It's being touted as therapeutic, but can laughter really have a positive effect on our health?
Is laughter really the best medicine?
According to Groucho Marx, a clown is like an aspirin, only he works twice as fast. Now it seems that the old saying "laughter is the best medicine" may have some truth in it.
Schemes around the world are unleashing "laughter therapy" on patients. In one of the latest, a community health project in Liverpool in the UK, people with communication difficulties are being encouraged, with the help of the local Comedy Trust, to use humour to play out difficult scenarios such as ordering a meal or using public transport. "It enables people to look at difficulties they may encounter in a much more supported and yet light-hearted way," explains Gillian Dowman, a specialist speech and language therapist.
This course is the latest to employ humour and laughter and use its reported abilities to strengthen the immune system, boost energy levels and counter the damaging effects of stress. Clown Doctor programmes have been used at several children's hospitals in the UK, while a number of cancer treatment clinics in the US, including the Midwestern Regional Medical Center in Illinois, now call in "laughter leaders" as part of recovery programmes.
"The idea behind using humour to fight illness or stress is that it either increases the activity of the immune system or that it interacts with specific personality traits to provide a 'protective' factor against illness," suggests Dr Neil Martin, a researcher in the psychology of humour and laughter at Middlesex University and the author of Psychology: A Beginner's Guide. "But the picture is complicated by personality - it is not mere exposure to humour that is important, but whether you score highly on what's called trait cheerfulness (and low on trait seriousness)."
However, according to some, forcing yourself to have a good laugh is all it takes to boost your health. "It encourages the release of 'happy' hormones called endorphins," explains Julie Whitehead, a laughter leader with www.laughternetwork.co.uk, whose work has been used by primary care trusts in the UK. "These react in the brain in the same way opiates do, bringing about a natural high but also working as a pain killer."
In Sharjah and Dubai, the yoga master Suman Kumar Suneja, also the chief executive of Murano Lighting LLC, has been conducting Laughter Yoga classes for several years, most recently at the Holiday Inn Al Barsha last month. Both Suneja's and Whitehead's classes combine stretching exercise and forced laughter into a stress-busting therapy. But as any fitness specialist will tell you, these endorphins are a natural by-product of raising your heart rate and exercising anyway - so where does the laughter specifically come into it?
Well, according to recent research from the University of Maryland School of Medicine, there's more to laughter therapy than getting out of breath. A survey of 20 people found that 95 per cent of them experienced increased blood flow (for up to 24 hours) after just watching a funny movie, while 74 per cent had decreased blood flow during a heavier, "no-laughs" film. The results, when presented at a meeting of the American College of Cardiology, were said to indicate a strong link between laughs and cardiovascular health. "The recommendation for a healthy heart may one day be to exercise, eat right and laugh a few times a day," said the study author Dr Michael Miller. "Certainly some studies have found that salivary immunoglobulin and killer cell production increase after watching humorous material," concedes Martin. "These are measures of immune-system function - they increase to fight stress. So, their increase after watching comedy points to a possible role in fighting infection.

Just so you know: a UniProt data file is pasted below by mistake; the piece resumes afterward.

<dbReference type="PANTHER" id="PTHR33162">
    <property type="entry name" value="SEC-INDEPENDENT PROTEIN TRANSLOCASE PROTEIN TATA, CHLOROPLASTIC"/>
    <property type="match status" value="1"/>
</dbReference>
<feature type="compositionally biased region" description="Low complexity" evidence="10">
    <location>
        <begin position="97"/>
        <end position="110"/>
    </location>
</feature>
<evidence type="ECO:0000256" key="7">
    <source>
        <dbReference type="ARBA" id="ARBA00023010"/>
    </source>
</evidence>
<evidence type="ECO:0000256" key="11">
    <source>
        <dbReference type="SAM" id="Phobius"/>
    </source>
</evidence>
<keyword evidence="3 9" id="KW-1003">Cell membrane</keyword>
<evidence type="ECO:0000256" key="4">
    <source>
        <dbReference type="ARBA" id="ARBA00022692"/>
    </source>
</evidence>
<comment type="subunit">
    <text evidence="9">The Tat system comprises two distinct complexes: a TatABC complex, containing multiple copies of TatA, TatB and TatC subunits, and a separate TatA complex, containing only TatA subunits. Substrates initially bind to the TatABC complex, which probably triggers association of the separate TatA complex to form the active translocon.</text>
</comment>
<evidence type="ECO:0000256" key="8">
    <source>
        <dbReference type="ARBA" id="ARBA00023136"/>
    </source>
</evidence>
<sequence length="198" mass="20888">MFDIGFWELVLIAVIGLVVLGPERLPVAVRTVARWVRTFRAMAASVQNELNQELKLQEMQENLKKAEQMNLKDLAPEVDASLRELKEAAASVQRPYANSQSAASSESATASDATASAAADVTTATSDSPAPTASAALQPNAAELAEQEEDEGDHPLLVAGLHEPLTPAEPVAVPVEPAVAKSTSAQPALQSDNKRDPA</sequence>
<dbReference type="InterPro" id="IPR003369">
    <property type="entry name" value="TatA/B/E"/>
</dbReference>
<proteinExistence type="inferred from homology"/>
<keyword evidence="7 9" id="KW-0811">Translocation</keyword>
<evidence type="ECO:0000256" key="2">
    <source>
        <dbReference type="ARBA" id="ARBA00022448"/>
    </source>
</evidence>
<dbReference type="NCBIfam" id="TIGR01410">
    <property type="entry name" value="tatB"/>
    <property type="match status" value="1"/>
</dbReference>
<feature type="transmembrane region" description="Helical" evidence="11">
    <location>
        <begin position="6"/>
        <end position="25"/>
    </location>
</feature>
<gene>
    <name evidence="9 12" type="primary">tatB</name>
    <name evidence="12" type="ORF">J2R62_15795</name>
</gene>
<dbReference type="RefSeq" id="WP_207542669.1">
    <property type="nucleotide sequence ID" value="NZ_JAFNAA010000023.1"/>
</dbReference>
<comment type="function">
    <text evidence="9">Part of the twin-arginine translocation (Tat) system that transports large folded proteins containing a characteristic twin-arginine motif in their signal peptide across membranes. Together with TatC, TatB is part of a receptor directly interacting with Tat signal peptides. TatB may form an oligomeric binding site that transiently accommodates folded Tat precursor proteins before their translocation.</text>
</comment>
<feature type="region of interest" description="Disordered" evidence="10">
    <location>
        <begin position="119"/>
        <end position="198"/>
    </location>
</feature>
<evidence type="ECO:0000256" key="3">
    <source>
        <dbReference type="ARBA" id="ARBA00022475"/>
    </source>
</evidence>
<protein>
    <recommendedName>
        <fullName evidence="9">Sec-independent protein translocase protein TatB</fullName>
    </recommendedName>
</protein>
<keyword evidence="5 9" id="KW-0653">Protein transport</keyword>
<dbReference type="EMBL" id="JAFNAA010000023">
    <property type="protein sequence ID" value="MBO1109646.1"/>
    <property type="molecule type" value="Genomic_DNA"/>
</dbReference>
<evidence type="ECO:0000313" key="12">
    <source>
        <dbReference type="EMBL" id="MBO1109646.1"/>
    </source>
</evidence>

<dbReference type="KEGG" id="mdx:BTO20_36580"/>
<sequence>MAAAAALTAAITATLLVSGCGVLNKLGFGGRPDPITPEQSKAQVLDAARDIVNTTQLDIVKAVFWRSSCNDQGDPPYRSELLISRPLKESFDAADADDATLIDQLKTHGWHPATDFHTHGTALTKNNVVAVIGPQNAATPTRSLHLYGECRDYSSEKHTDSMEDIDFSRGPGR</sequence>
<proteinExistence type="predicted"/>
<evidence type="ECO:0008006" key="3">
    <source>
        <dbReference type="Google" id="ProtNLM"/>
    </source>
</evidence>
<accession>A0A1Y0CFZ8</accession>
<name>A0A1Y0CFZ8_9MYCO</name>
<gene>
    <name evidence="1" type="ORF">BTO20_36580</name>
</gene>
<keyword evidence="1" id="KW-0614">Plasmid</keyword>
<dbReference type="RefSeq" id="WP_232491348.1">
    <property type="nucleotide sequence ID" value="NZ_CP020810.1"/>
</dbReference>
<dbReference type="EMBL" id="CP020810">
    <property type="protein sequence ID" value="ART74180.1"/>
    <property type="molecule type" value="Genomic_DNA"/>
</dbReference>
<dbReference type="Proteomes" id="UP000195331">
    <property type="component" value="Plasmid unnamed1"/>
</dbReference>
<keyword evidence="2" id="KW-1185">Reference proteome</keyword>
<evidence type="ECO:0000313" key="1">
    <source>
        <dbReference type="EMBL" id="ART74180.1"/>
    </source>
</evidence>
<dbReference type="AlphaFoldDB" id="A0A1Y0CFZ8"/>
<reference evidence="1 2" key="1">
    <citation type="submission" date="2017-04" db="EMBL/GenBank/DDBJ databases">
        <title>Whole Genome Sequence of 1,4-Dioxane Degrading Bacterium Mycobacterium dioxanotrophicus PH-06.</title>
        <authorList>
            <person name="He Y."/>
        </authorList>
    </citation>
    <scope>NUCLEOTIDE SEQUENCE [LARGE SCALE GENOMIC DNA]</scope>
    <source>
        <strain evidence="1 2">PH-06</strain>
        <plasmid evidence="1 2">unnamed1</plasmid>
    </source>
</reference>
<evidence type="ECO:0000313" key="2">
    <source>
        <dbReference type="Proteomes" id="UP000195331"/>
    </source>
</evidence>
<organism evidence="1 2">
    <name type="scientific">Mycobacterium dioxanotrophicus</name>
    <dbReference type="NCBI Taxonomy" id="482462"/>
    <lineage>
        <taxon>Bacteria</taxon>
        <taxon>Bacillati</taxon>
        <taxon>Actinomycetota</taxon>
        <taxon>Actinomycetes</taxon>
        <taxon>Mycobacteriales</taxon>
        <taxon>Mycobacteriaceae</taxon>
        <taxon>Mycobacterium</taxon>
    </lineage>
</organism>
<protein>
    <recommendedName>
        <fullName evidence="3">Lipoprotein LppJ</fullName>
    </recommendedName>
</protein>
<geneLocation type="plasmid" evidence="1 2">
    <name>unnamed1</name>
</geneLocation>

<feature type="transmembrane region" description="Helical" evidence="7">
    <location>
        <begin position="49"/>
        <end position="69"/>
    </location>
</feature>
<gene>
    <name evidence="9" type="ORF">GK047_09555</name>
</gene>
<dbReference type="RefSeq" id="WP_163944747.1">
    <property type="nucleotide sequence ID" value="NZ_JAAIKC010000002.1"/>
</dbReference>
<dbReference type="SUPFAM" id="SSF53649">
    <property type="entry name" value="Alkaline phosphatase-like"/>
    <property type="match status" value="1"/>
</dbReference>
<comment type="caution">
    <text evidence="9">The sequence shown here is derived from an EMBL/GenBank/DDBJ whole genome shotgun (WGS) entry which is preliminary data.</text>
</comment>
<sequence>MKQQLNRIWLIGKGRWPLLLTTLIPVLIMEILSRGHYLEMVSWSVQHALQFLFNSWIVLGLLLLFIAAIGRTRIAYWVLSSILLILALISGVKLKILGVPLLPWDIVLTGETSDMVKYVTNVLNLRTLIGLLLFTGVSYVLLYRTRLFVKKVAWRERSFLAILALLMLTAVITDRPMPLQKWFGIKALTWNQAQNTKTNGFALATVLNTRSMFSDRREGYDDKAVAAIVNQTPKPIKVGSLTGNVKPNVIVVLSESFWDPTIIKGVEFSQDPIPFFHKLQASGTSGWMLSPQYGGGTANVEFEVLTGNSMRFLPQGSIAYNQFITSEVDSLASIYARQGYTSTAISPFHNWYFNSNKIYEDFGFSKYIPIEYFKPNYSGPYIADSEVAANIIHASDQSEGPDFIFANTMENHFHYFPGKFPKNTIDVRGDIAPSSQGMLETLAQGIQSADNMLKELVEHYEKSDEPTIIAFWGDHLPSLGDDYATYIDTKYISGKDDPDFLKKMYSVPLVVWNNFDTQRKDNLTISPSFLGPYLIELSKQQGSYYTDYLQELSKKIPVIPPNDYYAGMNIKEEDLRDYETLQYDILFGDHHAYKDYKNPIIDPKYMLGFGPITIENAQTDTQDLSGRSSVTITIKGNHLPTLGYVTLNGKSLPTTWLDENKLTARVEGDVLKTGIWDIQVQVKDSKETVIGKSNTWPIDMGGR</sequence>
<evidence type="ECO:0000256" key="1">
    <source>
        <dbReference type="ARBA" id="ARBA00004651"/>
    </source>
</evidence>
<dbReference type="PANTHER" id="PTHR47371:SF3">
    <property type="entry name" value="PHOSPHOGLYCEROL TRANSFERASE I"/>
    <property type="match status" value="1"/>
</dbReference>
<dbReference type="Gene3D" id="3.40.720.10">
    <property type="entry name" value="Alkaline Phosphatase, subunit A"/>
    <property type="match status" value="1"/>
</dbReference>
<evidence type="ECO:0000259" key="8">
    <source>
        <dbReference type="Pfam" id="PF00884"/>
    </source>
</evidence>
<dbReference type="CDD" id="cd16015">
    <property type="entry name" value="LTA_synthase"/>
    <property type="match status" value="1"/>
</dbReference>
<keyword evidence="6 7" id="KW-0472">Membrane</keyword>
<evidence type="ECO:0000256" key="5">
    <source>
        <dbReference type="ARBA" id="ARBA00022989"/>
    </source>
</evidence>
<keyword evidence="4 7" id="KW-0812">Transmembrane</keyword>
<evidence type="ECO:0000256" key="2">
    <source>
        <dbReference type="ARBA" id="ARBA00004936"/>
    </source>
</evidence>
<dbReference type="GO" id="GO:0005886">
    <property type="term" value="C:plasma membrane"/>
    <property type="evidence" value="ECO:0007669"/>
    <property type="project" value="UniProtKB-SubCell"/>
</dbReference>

"But the evidence is mixed at best and there is no proof that exposure to humour can help 'beat' serious illness such as cancer and dementia," insists Martin. "Interestingly, in the most well-conducted immune-system studies, those who laughed most (not necessarily found the comedy funnier) showed less stress. Only those who laughed out loud showed the increased immune-system response. So, the physical response to humour is important - not the cognitive response."
Martin's doubts as to whether it's simply the act of laughing as opposed to finding things funny that make us healthier are backed up by a longitudinal study of 34 police chiefs in Finland. (OK, that sounds like the start to a gag but it's not). Followed over three years, researchers found no relationship between self-reported and peer-reported sense of humour and the officers' physical health and wellbeing. "In fact, some aspects of humour were correlated with being more overweight, with smoking and with risk of cardiovascular disease," warns Martin.
So can entrepreneurial types like Whitehead and Suneja really help us heal ourselves with laughter? "The simple act of doing something physical and unusual could be responsible for the perceived short-term effect," says Martin. "The placebo effect is strong - people want it to work, and believe it will, because they are doing it."